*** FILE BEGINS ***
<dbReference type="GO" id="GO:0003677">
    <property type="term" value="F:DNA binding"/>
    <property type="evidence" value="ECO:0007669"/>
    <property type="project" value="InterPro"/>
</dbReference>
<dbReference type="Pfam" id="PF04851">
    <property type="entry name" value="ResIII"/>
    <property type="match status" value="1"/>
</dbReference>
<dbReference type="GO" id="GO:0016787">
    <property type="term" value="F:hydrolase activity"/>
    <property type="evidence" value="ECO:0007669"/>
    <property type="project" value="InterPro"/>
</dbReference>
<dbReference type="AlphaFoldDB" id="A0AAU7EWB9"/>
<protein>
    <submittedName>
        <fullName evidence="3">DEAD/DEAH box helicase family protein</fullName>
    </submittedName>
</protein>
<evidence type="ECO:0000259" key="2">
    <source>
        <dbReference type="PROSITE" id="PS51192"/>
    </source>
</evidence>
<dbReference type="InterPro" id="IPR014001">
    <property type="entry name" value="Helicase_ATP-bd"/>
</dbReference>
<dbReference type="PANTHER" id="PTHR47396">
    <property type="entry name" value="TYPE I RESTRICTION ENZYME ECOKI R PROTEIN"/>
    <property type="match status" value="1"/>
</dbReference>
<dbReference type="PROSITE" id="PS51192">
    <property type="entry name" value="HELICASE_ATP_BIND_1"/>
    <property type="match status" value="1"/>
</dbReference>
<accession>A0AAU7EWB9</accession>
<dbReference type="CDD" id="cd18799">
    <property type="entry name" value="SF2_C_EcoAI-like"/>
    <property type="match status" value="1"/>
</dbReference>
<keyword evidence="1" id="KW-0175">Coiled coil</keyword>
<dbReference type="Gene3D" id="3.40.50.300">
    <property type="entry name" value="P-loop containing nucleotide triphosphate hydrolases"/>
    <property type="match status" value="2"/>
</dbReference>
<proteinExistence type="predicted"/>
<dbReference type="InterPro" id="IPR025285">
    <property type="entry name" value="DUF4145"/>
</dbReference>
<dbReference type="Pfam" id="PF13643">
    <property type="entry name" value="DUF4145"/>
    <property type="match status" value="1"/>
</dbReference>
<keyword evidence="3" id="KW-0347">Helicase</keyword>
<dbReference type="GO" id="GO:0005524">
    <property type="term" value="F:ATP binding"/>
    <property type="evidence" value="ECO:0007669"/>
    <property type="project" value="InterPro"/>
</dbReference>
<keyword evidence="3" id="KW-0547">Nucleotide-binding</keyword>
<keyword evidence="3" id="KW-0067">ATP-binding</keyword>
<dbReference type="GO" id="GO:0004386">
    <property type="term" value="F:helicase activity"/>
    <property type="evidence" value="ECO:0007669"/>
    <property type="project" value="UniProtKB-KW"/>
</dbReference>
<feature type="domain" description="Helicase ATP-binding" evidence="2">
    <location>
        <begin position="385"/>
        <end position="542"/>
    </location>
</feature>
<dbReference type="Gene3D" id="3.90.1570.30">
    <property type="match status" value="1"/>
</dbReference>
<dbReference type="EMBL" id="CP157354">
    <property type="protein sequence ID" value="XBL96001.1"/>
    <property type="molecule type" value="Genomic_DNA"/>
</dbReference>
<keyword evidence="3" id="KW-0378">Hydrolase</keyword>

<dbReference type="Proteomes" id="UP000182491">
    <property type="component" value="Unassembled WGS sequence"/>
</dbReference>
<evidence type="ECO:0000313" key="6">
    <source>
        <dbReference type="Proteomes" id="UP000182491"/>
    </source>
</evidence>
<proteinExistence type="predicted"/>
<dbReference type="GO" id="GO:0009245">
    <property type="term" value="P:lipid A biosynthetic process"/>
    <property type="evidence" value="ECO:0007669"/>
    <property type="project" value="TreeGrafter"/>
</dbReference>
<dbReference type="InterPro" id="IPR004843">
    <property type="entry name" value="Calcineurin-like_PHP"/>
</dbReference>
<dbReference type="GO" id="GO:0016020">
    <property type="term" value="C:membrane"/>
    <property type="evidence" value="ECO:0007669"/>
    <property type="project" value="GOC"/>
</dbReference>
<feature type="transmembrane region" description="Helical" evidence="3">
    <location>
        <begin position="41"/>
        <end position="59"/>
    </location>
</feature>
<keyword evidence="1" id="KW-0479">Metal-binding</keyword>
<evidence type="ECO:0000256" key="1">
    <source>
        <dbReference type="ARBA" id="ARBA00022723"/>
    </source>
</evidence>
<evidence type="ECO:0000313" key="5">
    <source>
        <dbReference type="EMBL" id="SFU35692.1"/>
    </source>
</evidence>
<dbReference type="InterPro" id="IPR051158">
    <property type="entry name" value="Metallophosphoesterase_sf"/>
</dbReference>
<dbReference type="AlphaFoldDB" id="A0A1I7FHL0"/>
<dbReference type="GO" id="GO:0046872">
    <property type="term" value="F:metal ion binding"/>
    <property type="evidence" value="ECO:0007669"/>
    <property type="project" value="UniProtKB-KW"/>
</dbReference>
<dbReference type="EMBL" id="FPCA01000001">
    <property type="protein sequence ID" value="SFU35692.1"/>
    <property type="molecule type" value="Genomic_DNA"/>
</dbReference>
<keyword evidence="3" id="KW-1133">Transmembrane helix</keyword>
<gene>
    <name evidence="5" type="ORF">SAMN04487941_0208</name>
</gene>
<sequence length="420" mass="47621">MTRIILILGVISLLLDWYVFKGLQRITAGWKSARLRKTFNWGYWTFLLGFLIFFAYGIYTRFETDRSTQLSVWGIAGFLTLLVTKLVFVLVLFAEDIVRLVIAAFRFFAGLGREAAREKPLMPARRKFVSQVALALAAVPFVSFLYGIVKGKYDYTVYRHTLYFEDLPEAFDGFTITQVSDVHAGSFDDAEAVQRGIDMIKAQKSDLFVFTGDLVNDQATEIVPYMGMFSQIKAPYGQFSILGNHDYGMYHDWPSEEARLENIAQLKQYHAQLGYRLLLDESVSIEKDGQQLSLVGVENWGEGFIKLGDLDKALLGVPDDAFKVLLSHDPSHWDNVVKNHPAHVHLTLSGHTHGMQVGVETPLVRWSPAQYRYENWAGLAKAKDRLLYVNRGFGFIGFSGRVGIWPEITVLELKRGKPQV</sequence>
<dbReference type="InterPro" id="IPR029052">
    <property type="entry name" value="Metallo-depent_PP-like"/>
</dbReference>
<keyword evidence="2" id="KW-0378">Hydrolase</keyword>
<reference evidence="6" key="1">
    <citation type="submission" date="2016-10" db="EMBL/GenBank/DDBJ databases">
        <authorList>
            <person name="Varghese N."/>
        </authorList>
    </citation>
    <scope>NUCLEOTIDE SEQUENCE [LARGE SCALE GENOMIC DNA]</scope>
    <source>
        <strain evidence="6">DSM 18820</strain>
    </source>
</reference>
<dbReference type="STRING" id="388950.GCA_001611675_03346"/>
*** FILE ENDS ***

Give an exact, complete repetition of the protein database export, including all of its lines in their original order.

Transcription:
<dbReference type="GO" id="GO:0003677">
    <property type="term" value="F:DNA binding"/>
    <property type="evidence" value="ECO:0007669"/>
    <property type="project" value="InterPro"/>
</dbReference>
<dbReference type="Pfam" id="PF04851">
    <property type="entry name" value="ResIII"/>
    <property type="match status" value="1"/>
</dbReference>
<dbReference type="GO" id="GO:0016787">
    <property type="term" value="F:hydrolase activity"/>
    <property type="evidence" value="ECO:0007669"/>
    <property type="project" value="InterPro"/>
</dbReference>
<dbReference type="AlphaFoldDB" id="A0AAU7EWB9"/>
<protein>
    <submittedName>
        <fullName evidence="3">DEAD/DEAH box helicase family protein</fullName>
    </submittedName>
</protein>
<evidence type="ECO:0000259" key="2">
    <source>
        <dbReference type="PROSITE" id="PS51192"/>
    </source>
</evidence>
<dbReference type="InterPro" id="IPR014001">
    <property type="entry name" value="Helicase_ATP-bd"/>
</dbReference>
<dbReference type="PANTHER" id="PTHR47396">
    <property type="entry name" value="TYPE I RESTRICTION ENZYME ECOKI R PROTEIN"/>
    <property type="match status" value="1"/>
</dbReference>
<dbReference type="PROSITE" id="PS51192">
    <property type="entry name" value="HELICASE_ATP_BIND_1"/>
    <property type="match status" value="1"/>
</dbReference>
<accession>A0AAU7EWB9</accession>
<dbReference type="CDD" id="cd18799">
    <property type="entry name" value="SF2_C_EcoAI-like"/>
    <property type="match status" value="1"/>
</dbReference>
<keyword evidence="1" id="KW-0175">Coiled coil</keyword>
<dbReference type="Gene3D" id="3.40.50.300">
    <property type="entry name" value="P-loop containing nucleotide triphosphate hydrolases"/>
    <property type="match status" value="2"/>
</dbReference>
<proteinExistence type="predicted"/>
<dbReference type="InterPro" id="IPR025285">
    <property type="entry name" value="DUF4145"/>
</dbReference>
<dbReference type="Pfam" id="PF13643">
    <property type="entry name" value="DUF4145"/>
    <property type="match status" value="1"/>
</dbReference>
<keyword evidence="3" id="KW-0347">Helicase</keyword>
<dbReference type="GO" id="GO:0005524">
    <property type="term" value="F:ATP binding"/>
    <property type="evidence" value="ECO:0007669"/>
    <property type="project" value="InterPro"/>
</dbReference>
<keyword evidence="3" id="KW-0547">Nucleotide-binding</keyword>
<keyword evidence="3" id="KW-0067">ATP-binding</keyword>
<dbReference type="GO" id="GO:0004386">
    <property type="term" value="F:helicase activity"/>
    <property type="evidence" value="ECO:0007669"/>
    <property type="project" value="UniProtKB-KW"/>
</dbReference>
<feature type="domain" description="Helicase ATP-binding" evidence="2">
    <location>
        <begin position="385"/>
        <end position="542"/>
    </location>
</feature>
<dbReference type="Gene3D" id="3.90.1570.30">
    <property type="match status" value="1"/>
</dbReference>
<dbReference type="EMBL" id="CP157354">
    <property type="protein sequence ID" value="XBL96001.1"/>
    <property type="molecule type" value="Genomic_DNA"/>
</dbReference>
<keyword evidence="3" id="KW-0378">Hydrolase</keyword>

<dbReference type="Proteomes" id="UP000182491">
    <property type="component" value="Unassembled WGS sequence"/>
</dbReference>
<evidence type="ECO:0000313" key="6">
    <source>
        <dbReference type="Proteomes" id="UP000182491"/>
    </source>
</evidence>
<proteinExistence type="predicted"/>
<dbReference type="GO" id="GO:0009245">
    <property type="term" value="P:lipid A biosynthetic process"/>
    <property type="evidence" value="ECO:0007669"/>
    <property type="project" value="TreeGrafter"/>
</dbReference>
<dbReference type="InterPro" id="IPR004843">
    <property type="entry name" value="Calcineurin-like_PHP"/>
</dbReference>
<dbReference type="GO" id="GO:0016020">
    <property type="term" value="C:membrane"/>
    <property type="evidence" value="ECO:0007669"/>
    <property type="project" value="GOC"/>
</dbReference>
<feature type="transmembrane region" description="Helical" evidence="3">
    <location>
        <begin position="41"/>
        <end position="59"/>
    </location>
</feature>
<keyword evidence="1" id="KW-0479">Metal-binding</keyword>
<evidence type="ECO:0000256" key="1">
    <source>
        <dbReference type="ARBA" id="ARBA00022723"/>
    </source>
</evidence>
<evidence type="ECO:0000313" key="5">
    <source>
        <dbReference type="EMBL" id="SFU35692.1"/>
    </source>
</evidence>
<dbReference type="InterPro" id="IPR051158">
    <property type="entry name" value="Metallophosphoesterase_sf"/>
</dbReference>
<dbReference type="AlphaFoldDB" id="A0A1I7FHL0"/>
<dbReference type="GO" id="GO:0046872">
    <property type="term" value="F:metal ion binding"/>
    <property type="evidence" value="ECO:0007669"/>
    <property type="project" value="UniProtKB-KW"/>
</dbReference>
<dbReference type="EMBL" id="FPCA01000001">
    <property type="protein sequence ID" value="SFU35692.1"/>
    <property type="molecule type" value="Genomic_DNA"/>
</dbReference>
<keyword evidence="3" id="KW-1133">Transmembrane helix</keyword>
<gene>
    <name evidence="5" type="ORF">SAMN04487941_0208</name>
</gene>
<sequence length="420" mass="47621">MTRIILILGVISLLLDWYVFKGLQRITAGWKSARLRKTFNWGYWTFLLGFLIFFAYGIYTRFETDRSTQLSVWGIAGFLTLLVTKLVFVLVLFAEDIVRLVIAAFRFFAGLGREAAREKPLMPARRKFVSQVALALAAVPFVSFLYGIVKGKYDYTVYRHTLYFEDLPEAFDGFTITQVSDVHAGSFDDAEAVQRGIDMIKAQKSDLFVFTGDLVNDQATEIVPYMGMFSQIKAPYGQFSILGNHDYGMYHDWPSEEARLENIAQLKQYHAQLGYRLLLDESVSIEKDGQQLSLVGVENWGEGFIKLGDLDKALLGVPDDAFKVLLSHDPSHWDNVVKNHPAHVHLTLSGHTHGMQVGVETPLVRWSPAQYRYENWAGLAKAKDRLLYVNRGFGFIGFSGRVGIWPEITVLELKRGKPQV</sequence>
<dbReference type="InterPro" id="IPR029052">
    <property type="entry name" value="Metallo-depent_PP-like"/>
</dbReference>
<keyword evidence="2" id="KW-0378">Hydrolase</keyword>
<reference evidence="6" key="1">
    <citation type="submission" date="2016-10" db="EMBL/GenBank/DDBJ databases">
        <authorList>
            <person name="Varghese N."/>
        </authorList>
    </citation>
    <scope>NUCLEOTIDE SEQUENCE [LARGE SCALE GENOMIC DNA]</scope>
    <source>
        <strain evidence="6">DSM 18820</strain>
    </source>
</reference>
<dbReference type="STRING" id="388950.GCA_001611675_03346"/>